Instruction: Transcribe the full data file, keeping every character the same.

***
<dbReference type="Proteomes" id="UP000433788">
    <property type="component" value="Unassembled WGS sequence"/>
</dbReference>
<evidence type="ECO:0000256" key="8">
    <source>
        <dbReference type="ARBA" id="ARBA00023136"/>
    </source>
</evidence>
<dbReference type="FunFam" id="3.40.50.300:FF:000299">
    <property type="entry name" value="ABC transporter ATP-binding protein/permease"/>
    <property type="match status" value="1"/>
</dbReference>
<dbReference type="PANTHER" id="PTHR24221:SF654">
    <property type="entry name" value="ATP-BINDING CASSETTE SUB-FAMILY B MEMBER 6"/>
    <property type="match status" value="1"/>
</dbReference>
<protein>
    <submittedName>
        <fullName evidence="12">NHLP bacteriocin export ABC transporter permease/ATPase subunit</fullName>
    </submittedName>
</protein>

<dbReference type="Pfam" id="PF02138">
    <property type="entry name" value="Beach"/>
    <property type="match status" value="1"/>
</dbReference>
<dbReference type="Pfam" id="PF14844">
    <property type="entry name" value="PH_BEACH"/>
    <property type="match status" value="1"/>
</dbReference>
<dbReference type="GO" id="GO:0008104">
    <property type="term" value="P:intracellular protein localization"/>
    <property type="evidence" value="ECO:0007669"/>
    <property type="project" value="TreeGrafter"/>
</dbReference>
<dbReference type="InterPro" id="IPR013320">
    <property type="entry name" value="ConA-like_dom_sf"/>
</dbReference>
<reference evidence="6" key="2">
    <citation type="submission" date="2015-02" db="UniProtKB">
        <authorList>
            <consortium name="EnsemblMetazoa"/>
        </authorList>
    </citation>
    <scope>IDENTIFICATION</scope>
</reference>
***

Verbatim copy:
<dbReference type="Proteomes" id="UP000433788">
    <property type="component" value="Unassembled WGS sequence"/>
</dbReference>
<evidence type="ECO:0000256" key="8">
    <source>
        <dbReference type="ARBA" id="ARBA00023136"/>
    </source>
</evidence>
<dbReference type="FunFam" id="3.40.50.300:FF:000299">
    <property type="entry name" value="ABC transporter ATP-binding protein/permease"/>
    <property type="match status" value="1"/>
</dbReference>
<dbReference type="PANTHER" id="PTHR24221:SF654">
    <property type="entry name" value="ATP-BINDING CASSETTE SUB-FAMILY B MEMBER 6"/>
    <property type="match status" value="1"/>
</dbReference>
<protein>
    <submittedName>
        <fullName evidence="12">NHLP bacteriocin export ABC transporter permease/ATPase subunit</fullName>
    </submittedName>
</protein>

<dbReference type="Pfam" id="PF02138">
    <property type="entry name" value="Beach"/>
    <property type="match status" value="1"/>
</dbReference>
<dbReference type="Pfam" id="PF14844">
    <property type="entry name" value="PH_BEACH"/>
    <property type="match status" value="1"/>
</dbReference>
<dbReference type="GO" id="GO:0008104">
    <property type="term" value="P:intracellular protein localization"/>
    <property type="evidence" value="ECO:0007669"/>
    <property type="project" value="TreeGrafter"/>
</dbReference>
<dbReference type="InterPro" id="IPR013320">
    <property type="entry name" value="ConA-like_dom_sf"/>
</dbReference>
<reference evidence="6" key="2">
    <citation type="submission" date="2015-02" db="UniProtKB">
        <authorList>
            <consortium name="EnsemblMetazoa"/>
        </authorList>
    </citation>
    <scope>IDENTIFICATION</scope>
</reference>